5. If a phenomenon cannot be validated by replication in a controlled environment by other researchers, then the phenomenon does not exist. According to these Skeptics, no phenom can be the result of rare or transient events; they must be happening anywhere at any point in time so they could easily be captured and put into a cage or a test tube. Unfortunately, that’s not the way supernature works. Ghosts are transient events. UFO sightings are rare. That defies capturing their data, but does not disprove their existence.

6. I shall proceed to prove my hypothesis in order to support the theory I’m paid to believe in. The scientific method does not presuppose an outcome. Testing an hypothesis requires objective analysis, regardless of the investigator’s bias. Unfortunately too many “scientific studies” often require making the boss happy. He/she may be paying them to test a given hypothesis in order to get a pre-determined result. Legalized medical marijuana has of late been the target of the pharmaceutical industry. In its effort to keep home-grown weed from competing with their own for-profit medications, Big Pharma is suspected of producing “scientific” studies that negate the beneficial medical effects of a natural plant. Their attitude is “if ya can’t join ’em, beat ’em with bad science.”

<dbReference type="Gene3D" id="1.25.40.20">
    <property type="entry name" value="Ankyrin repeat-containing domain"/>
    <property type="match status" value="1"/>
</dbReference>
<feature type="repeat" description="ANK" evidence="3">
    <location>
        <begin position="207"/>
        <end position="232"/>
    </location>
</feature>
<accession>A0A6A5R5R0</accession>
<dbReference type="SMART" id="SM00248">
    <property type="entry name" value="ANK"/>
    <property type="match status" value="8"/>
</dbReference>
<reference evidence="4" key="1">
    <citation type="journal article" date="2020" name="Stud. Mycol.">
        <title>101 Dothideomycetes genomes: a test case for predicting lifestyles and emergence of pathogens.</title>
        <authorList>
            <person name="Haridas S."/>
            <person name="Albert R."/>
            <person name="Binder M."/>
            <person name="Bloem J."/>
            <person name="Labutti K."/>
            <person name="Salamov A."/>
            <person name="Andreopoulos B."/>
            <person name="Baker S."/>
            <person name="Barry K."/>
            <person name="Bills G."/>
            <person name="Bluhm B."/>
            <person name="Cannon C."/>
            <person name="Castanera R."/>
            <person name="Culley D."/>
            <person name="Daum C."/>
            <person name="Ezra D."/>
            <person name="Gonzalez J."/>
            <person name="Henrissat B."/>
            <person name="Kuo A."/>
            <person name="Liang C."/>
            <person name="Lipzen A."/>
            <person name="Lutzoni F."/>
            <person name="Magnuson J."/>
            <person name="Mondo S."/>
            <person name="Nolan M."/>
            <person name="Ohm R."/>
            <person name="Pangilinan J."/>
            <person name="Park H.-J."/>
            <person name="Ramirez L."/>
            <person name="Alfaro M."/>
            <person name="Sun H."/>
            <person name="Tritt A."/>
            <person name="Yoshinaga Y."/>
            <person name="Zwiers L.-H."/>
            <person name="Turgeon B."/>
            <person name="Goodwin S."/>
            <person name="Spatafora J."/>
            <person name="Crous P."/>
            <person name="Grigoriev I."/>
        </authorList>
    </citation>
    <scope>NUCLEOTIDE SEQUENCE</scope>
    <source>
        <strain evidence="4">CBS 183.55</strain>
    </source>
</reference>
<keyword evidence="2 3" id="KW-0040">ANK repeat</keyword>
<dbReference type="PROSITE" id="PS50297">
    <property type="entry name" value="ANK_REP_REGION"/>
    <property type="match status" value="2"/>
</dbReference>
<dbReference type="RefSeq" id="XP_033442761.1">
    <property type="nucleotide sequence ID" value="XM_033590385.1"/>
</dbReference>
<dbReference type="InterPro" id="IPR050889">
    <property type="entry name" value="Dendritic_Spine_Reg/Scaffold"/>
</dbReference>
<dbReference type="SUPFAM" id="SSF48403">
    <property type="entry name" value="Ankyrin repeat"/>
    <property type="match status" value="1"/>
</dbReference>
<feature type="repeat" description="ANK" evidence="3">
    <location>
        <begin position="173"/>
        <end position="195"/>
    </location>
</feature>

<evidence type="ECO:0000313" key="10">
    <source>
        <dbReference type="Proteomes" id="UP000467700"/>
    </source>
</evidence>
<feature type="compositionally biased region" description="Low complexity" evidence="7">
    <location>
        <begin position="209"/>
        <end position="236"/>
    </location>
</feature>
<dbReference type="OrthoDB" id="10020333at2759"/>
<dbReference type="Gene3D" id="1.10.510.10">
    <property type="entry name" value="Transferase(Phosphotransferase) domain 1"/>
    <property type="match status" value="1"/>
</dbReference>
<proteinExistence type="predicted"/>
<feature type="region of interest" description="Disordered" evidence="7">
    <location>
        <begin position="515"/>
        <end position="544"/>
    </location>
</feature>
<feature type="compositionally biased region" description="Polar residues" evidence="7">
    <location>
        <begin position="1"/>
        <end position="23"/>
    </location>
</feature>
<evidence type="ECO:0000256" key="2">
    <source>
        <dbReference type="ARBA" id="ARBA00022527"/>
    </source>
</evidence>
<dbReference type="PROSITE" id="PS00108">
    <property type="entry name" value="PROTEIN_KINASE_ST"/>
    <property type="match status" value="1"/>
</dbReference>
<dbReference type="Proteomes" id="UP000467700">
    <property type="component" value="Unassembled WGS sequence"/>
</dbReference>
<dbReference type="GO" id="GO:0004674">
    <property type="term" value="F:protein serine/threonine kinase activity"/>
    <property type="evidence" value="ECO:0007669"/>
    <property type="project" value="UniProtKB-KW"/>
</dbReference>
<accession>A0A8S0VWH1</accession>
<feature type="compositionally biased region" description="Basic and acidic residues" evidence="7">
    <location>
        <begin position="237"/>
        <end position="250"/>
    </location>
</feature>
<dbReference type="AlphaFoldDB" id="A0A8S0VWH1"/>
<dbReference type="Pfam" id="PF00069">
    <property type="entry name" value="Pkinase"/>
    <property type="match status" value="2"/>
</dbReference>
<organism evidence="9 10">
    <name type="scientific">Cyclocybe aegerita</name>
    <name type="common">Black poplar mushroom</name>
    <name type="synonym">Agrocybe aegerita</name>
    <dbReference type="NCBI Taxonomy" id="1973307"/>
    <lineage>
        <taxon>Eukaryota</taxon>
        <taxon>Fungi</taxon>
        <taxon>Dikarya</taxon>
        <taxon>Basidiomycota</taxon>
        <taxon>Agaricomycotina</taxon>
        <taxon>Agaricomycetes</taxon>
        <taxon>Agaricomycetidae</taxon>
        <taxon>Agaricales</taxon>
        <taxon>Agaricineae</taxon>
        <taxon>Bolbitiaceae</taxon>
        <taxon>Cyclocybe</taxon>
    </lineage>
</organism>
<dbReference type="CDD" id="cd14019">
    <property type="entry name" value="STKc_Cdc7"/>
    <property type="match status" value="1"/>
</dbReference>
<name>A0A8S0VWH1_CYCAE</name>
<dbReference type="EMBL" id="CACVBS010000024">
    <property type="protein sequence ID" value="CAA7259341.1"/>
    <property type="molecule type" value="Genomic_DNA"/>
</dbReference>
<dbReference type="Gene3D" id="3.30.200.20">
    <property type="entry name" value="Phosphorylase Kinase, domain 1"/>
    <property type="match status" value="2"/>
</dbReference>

7. My religion commands me to not believe in anything it does not sanction. Case-in-Point: the Catholic Church. One priest-member of the Vatican community has said that telepathic dreams with deceased loved ones communicating with survivors can only be the result of a) the Devil whispering in your ear; b) God whispering in your ear, or c) your own subconscious making up things. He quite emphatically said that the dead cannot talk to you in dreams or otherwise–a Church teaching.

8. I rely on my own way of investigating and analyzing the paranormal. That’s very nice, but many Skeptics fail to use some basic and necessary tools, including logic. Remember “if A is greater than B, and C is lesser than B, therefore C is lesser than A” kind of stuff? Basic logic comes in handy when doing field investigations or lab work. So does deductive reasoning, where a researcher starts with a general principal and deduces individual facts logically following from it. Inductive reasoning starts with a bunch of independent though related facts and builds a working principal. Most skeptical arguments can be attacked for failing to use these basic tools of investigation and analysis.